TABLE I______________________________________ URETHANEMatrix EPOXY ELASTOMER______________________________________True Length (cm) 160 185 210 185F. E. A. Length 135 160 185 160(Constant CSA)Camber (cm) 2.94 4.13 5.52 36Lengthwise Rigidity (N-m2) 111 111 111 20Tip Load (N) 27.35 24 20.77 42.3(lb.) (6.14) (5.4) (4.66) (9.5)Maximum Deflection (cm) 70 94 121 210 27.6" 37" 47.6" 83"Weight (Kg) 1.24 1.47 1.7 1.47______________________________________
From the results in Table I, it can be deduced that utilizing skis according to the layup schematic above, it should be easier for a child to ski, because the smaller the ski is, the bigger the tip load. In other words, the smaller the ski is, the more reliable the `rudder action`. The runs whose results are set forth in Table I were conducted utilizing a Kevlar® material for layer 60, with fibers oriented at ±30° with respect to the longitudinal axis of the torsion box.
Next, the same parameters were used, except that the Kevlar® ply 60 was replaced with a ply having a carbon composition with fibers oriented at 0°, i.e., parallel to the longitudinal axis. Additionally, this run utilized a urethane elastomer resin matrix. The results achieved are set forth in Table II, below.
TABLE II______________________________________ URETHANEMatrix ELASTOMER______________________________________Camber (cm) 12.6Lengthwise 23.31Rigidity (N-m2)Tip Load (lb.) 5.53weight (lb.) 1.47Length (cm) 160(Constant CSA)______________________________________
Finally, the sample utilized in Table II was again run, except that some of the glass plies, whose fibers were initially oriented at ±45°, were replaced with certain plies having fibers oriented at 0°, i.e., parallel to the longitudinal axis. The results are set forth in Table III, below.
TABLE III______________________________________ URETHANEMatrix ELASTOMER______________________________________Camber (cm) 15.3Lengthwise 81.84Rigidity (N-m2)Tip Load (lb.) 23.56Weight (lb.) 1.47Length (cm) 160(Constant CSA)______________________________________
As a means of comparison, 14 high-quality, conventional Alpine skis, with lengths from 185 cm to 207 cm, were evaluated for the properties in the tables above. For the conventional skis, moderately high torsional rigidities were apparent, at the price of an average lengthwise rigidity of 147 N-m2 and a standard deviation of 35.7 N-m2. Tip loads for these skis ranged from 2-6 lbs. As compared to the conventional skis, the skis configured according to the present invention exhibited increased, or at least equal, values of torsional rigidity compared to the conventional skis when bias ply glass was used, while at the same time providing a much-reduced lengthwise bending rigidity (i.e., greater flex) and a higher tip load. If the bias ply glass was replaced with bias ply carbon fibers, then the differences would become greater still.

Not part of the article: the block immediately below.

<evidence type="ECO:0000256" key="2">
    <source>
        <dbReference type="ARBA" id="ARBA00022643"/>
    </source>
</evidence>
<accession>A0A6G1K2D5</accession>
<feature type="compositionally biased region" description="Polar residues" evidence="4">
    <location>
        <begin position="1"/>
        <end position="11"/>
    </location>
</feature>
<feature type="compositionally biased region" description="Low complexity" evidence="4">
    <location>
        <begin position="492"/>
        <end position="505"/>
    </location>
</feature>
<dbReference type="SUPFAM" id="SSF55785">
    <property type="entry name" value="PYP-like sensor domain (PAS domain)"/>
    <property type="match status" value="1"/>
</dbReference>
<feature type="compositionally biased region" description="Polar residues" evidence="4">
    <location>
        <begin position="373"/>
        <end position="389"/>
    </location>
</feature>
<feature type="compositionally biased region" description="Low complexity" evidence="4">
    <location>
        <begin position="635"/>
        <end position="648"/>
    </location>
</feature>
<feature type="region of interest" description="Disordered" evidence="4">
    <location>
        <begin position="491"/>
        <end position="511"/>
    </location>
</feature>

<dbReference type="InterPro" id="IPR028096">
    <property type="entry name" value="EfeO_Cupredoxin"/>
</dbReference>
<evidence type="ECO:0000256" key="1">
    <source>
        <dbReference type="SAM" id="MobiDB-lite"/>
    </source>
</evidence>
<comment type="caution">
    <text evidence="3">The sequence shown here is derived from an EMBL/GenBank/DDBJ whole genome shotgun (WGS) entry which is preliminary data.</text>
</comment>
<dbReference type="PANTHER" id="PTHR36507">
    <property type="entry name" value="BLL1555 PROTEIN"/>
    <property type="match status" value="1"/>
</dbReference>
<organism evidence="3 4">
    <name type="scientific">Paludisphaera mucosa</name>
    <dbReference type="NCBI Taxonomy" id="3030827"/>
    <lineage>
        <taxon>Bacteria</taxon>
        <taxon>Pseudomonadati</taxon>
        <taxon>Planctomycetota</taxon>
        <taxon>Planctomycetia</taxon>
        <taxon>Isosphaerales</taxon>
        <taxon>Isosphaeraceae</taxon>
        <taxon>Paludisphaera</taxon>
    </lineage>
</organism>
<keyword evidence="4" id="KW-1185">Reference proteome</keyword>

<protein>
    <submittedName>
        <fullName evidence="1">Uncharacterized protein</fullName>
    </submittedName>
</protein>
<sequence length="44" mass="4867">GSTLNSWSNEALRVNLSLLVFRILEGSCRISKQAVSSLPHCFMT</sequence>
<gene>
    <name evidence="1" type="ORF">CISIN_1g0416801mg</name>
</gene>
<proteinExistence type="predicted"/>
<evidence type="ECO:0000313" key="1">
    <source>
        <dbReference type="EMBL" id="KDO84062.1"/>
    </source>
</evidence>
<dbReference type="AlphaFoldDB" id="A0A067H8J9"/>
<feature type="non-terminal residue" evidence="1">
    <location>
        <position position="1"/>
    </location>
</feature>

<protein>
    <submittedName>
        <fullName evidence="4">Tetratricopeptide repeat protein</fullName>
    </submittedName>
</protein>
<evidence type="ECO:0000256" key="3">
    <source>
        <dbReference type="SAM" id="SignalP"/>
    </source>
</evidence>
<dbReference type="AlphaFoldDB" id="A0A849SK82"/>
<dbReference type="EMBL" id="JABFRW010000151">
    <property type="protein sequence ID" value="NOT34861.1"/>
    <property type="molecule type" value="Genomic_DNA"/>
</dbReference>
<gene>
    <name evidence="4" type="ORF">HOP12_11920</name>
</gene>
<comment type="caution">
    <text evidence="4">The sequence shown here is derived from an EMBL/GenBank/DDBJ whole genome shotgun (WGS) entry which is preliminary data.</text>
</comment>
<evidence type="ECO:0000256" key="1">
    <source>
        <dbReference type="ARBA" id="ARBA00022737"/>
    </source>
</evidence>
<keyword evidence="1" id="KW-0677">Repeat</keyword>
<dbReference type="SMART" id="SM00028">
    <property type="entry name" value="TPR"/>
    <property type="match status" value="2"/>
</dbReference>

Prototype production of a 185 cm ski with epoxy matrix resin and utilizing the first layup described produced results essentially identical to the tabulated numerical predictions.
In order to determine the best fiber angles for use with skis according to the present invention, studies were conducted measuring the modulus and coefficient of thermal expansion in the horizontal plane for both glass fiber bias plies and Kevlar® bias plies. The results are shown graphically in FIGS. 6 and 7. In each Figure, the symbol "▪" represents the values of the modulus for the bias ply measured versus fiber angle, in GPa. The symbol "□" denotes a value of the coefficient of thermal expansion in the horizontal plane for the ply (×10-6 /° C.). Plan views of 60°, 45°, 30° and 0° fiber angles, as used in the plies which make up the torsion box of the present invention, are shown in FIG. 13. Line 65 shows an angle of 60°. Line 67 shows an angle of 45°, line 69 shows 30°, and line 71 shows 0°. Line 73 shows -30°, line 75 shows -45°, and line 77 shows -60°.
For glass fibers, angles ranging from 0 to 55° in absolute value with respect to the longitudinal axis of the torsion box are shown. The same range is shown for Kevlar®.
To achieve maximum camber, the difference in the aggregate expansion coefficient for a first volume fraction of the torsion box, i.e., the upper half, and a second volume fraction of the torsion box, i.e., the lower half, should be at its greatest. Referring to FIG. 3, "upper half of the torsion box" refers to the top four bias ply layers, extending from top cover 62 to inner veil 64. The phrase "lower half of the torsion box" refers to the lower inner veil 64 extending down to the lower end of top cover 62.
Each of the discrete layers 36 and 60, shown in FIG. 3, is a combination of two plies having the fibers oriented in opposing angles with respect to the longitudinal axis. For example, the uppermost layer 36 in FIG. 3 comprises two glass fiber plies, one with its fibers at -45° with respect to the longitudinal axis of the torsion box and one with its fibers at +45° with respect to the longitudinal axis of the torsion box. The remainder of the constitution for the layer would be the matrix material. The same is true for the remaining layers 36 and the layer 60. Kevlar® and carbon fibers are particularly useful since they have a negative expansion coefficient over a certain range of angles, and this enables inducement of a camber on the torsion box when the torsion box cools down after molding.
As a result of testing skis currently on the market, the following design criteria for skis according to the present invention was determined:
1. The weight of one ski should be in the region of 1.6 kg;
2. The lengthwise bending rigidity of the total ski should be less than 150 N-m2 ;
3. The tip load when the ski is flattened should be close to 3.5 kg (35 N); and
4. The ski should have a torsion box with relatively high torsional rigidity, developed from the non-tapering prismatic beam.
Through testing, we have determined that the preferred angle of the fabrics in layers 36 is an alternating sequence of +45° and -45°, and the preferred angulation of fibers in layer 60, using Kevlar®, is an alternating two layers of +30° and -30°. This layup gave the following results for a 185 cm ski: